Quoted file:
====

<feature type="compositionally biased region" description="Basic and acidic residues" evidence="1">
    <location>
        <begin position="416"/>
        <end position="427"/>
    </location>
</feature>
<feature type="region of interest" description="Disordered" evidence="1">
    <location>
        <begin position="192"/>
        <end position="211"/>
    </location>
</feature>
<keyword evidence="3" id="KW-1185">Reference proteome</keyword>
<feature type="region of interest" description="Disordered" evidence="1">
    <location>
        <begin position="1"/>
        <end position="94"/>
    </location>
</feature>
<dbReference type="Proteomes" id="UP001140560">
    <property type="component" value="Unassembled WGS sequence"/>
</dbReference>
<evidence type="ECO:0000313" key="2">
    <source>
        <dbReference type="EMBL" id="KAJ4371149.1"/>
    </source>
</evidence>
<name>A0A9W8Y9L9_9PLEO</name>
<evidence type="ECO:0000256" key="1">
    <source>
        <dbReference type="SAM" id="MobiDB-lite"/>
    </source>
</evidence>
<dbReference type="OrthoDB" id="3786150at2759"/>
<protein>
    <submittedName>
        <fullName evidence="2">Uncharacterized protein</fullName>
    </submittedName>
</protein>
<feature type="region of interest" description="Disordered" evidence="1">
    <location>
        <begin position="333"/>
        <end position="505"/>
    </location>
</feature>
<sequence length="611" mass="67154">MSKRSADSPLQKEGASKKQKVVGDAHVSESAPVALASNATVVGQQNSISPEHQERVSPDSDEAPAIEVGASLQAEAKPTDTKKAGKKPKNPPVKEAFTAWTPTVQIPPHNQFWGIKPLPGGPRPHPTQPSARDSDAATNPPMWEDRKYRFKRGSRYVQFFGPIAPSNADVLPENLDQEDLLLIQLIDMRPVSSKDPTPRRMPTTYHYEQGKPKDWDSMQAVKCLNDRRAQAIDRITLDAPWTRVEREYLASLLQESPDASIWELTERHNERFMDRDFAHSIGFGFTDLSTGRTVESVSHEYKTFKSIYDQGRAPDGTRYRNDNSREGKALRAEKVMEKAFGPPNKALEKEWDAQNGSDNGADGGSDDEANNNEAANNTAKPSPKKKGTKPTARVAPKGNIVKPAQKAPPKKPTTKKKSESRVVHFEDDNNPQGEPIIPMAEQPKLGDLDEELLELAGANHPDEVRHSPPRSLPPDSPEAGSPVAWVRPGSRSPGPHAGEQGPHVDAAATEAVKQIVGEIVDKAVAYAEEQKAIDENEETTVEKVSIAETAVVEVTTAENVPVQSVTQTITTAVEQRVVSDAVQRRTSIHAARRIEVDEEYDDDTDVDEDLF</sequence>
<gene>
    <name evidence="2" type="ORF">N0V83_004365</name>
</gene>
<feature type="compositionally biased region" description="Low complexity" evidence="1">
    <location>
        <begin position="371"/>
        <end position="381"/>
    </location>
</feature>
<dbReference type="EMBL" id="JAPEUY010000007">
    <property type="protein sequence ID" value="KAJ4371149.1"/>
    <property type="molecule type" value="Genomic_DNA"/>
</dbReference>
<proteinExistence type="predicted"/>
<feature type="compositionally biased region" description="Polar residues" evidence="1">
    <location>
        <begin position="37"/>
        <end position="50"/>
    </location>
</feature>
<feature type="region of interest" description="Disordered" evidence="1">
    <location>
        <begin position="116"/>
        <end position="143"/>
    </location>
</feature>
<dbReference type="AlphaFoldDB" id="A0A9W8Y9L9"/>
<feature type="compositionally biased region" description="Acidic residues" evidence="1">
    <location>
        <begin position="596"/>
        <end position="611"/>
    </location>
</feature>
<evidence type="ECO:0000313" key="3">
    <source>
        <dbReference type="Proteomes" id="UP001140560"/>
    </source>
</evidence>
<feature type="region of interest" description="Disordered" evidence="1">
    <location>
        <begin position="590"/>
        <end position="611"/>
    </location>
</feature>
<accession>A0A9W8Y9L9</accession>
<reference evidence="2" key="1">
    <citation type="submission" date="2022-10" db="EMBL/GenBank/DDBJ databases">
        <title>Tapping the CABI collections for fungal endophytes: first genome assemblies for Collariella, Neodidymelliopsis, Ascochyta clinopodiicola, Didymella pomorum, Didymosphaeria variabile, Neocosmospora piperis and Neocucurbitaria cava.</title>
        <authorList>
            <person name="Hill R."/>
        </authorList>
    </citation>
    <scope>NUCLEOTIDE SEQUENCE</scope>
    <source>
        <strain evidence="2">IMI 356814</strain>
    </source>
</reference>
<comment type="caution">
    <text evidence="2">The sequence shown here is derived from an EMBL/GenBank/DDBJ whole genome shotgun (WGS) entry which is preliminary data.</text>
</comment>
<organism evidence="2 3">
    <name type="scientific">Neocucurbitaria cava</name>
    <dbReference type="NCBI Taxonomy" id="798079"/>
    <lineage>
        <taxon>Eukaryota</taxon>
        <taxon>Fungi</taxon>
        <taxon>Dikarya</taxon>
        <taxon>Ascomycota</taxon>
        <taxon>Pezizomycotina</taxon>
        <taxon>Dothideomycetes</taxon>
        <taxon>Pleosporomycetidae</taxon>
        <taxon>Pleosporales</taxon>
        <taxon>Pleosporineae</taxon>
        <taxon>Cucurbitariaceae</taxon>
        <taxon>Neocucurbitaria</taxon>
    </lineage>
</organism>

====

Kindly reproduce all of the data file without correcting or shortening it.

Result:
<feature type="compositionally biased region" description="Basic and acidic residues" evidence="1">
    <location>
        <begin position="416"/>
        <end position="427"/>
    </location>
</feature>
<feature type="region of interest" description="Disordered" evidence="1">
    <location>
        <begin position="192"/>
        <end position="211"/>
    </location>
</feature>
<keyword evidence="3" id="KW-1185">Reference proteome</keyword>
<feature type="region of interest" description="Disordered" evidence="1">
    <location>
        <begin position="1"/>
        <end position="94"/>
    </location>
</feature>
<dbReference type="Proteomes" id="UP001140560">
    <property type="component" value="Unassembled WGS sequence"/>
</dbReference>
<evidence type="ECO:0000313" key="2">
    <source>
        <dbReference type="EMBL" id="KAJ4371149.1"/>
    </source>
</evidence>
<name>A0A9W8Y9L9_9PLEO</name>
<evidence type="ECO:0000256" key="1">
    <source>
        <dbReference type="SAM" id="MobiDB-lite"/>
    </source>
</evidence>
<dbReference type="OrthoDB" id="3786150at2759"/>
<protein>
    <submittedName>
        <fullName evidence="2">Uncharacterized protein</fullName>
    </submittedName>
</protein>
<feature type="region of interest" description="Disordered" evidence="1">
    <location>
        <begin position="333"/>
        <end position="505"/>
    </location>
</feature>
<sequence length="611" mass="67154">MSKRSADSPLQKEGASKKQKVVGDAHVSESAPVALASNATVVGQQNSISPEHQERVSPDSDEAPAIEVGASLQAEAKPTDTKKAGKKPKNPPVKEAFTAWTPTVQIPPHNQFWGIKPLPGGPRPHPTQPSARDSDAATNPPMWEDRKYRFKRGSRYVQFFGPIAPSNADVLPENLDQEDLLLIQLIDMRPVSSKDPTPRRMPTTYHYEQGKPKDWDSMQAVKCLNDRRAQAIDRITLDAPWTRVEREYLASLLQESPDASIWELTERHNERFMDRDFAHSIGFGFTDLSTGRTVESVSHEYKTFKSIYDQGRAPDGTRYRNDNSREGKALRAEKVMEKAFGPPNKALEKEWDAQNGSDNGADGGSDDEANNNEAANNTAKPSPKKKGTKPTARVAPKGNIVKPAQKAPPKKPTTKKKSESRVVHFEDDNNPQGEPIIPMAEQPKLGDLDEELLELAGANHPDEVRHSPPRSLPPDSPEAGSPVAWVRPGSRSPGPHAGEQGPHVDAAATEAVKQIVGEIVDKAVAYAEEQKAIDENEETTVEKVSIAETAVVEVTTAENVPVQSVTQTITTAVEQRVVSDAVQRRTSIHAARRIEVDEEYDDDTDVDEDLF</sequence>
<gene>
    <name evidence="2" type="ORF">N0V83_004365</name>
</gene>
<feature type="compositionally biased region" description="Low complexity" evidence="1">
    <location>
        <begin position="371"/>
        <end position="381"/>
    </location>
</feature>
<dbReference type="EMBL" id="JAPEUY010000007">
    <property type="protein sequence ID" value="KAJ4371149.1"/>
    <property type="molecule type" value="Genomic_DNA"/>
</dbReference>
<proteinExistence type="predicted"/>
<feature type="compositionally biased region" description="Polar residues" evidence="1">
    <location>
        <begin position="37"/>
        <end position="50"/>
    </location>
</feature>
<feature type="region of interest" description="Disordered" evidence="1">
    <location>
        <begin position="116"/>
        <end position="143"/>
    </location>
</feature>
<dbReference type="AlphaFoldDB" id="A0A9W8Y9L9"/>
<feature type="compositionally biased region" description="Acidic residues" evidence="1">
    <location>
        <begin position="596"/>
        <end position="611"/>
    </location>
</feature>
<evidence type="ECO:0000313" key="3">
    <source>
        <dbReference type="Proteomes" id="UP001140560"/>
    </source>
</evidence>
<feature type="region of interest" description="Disordered" evidence="1">
    <location>
        <begin position="590"/>
        <end position="611"/>
    </location>
</feature>
<accession>A0A9W8Y9L9</accession>
<reference evidence="2" key="1">
    <citation type="submission" date="2022-10" db="EMBL/GenBank/DDBJ databases">
        <title>Tapping the CABI collections for fungal endophytes: first genome assemblies for Collariella, Neodidymelliopsis, Ascochyta clinopodiicola, Didymella pomorum, Didymosphaeria variabile, Neocosmospora piperis and Neocucurbitaria cava.</title>
        <authorList>
            <person name="Hill R."/>
        </authorList>
    </citation>
    <scope>NUCLEOTIDE SEQUENCE</scope>
    <source>
        <strain evidence="2">IMI 356814</strain>
    </source>
</reference>
<comment type="caution">
    <text evidence="2">The sequence shown here is derived from an EMBL/GenBank/DDBJ whole genome shotgun (WGS) entry which is preliminary data.</text>
</comment>
<organism evidence="2 3">
    <name type="scientific">Neocucurbitaria cava</name>
    <dbReference type="NCBI Taxonomy" id="798079"/>
    <lineage>
        <taxon>Eukaryota</taxon>
        <taxon>Fungi</taxon>
        <taxon>Dikarya</taxon>
        <taxon>Ascomycota</taxon>
        <taxon>Pezizomycotina</taxon>
        <taxon>Dothideomycetes</taxon>
        <taxon>Pleosporomycetidae</taxon>
        <taxon>Pleosporales</taxon>
        <taxon>Pleosporineae</taxon>
        <taxon>Cucurbitariaceae</taxon>
        <taxon>Neocucurbitaria</taxon>
    </lineage>
</organism>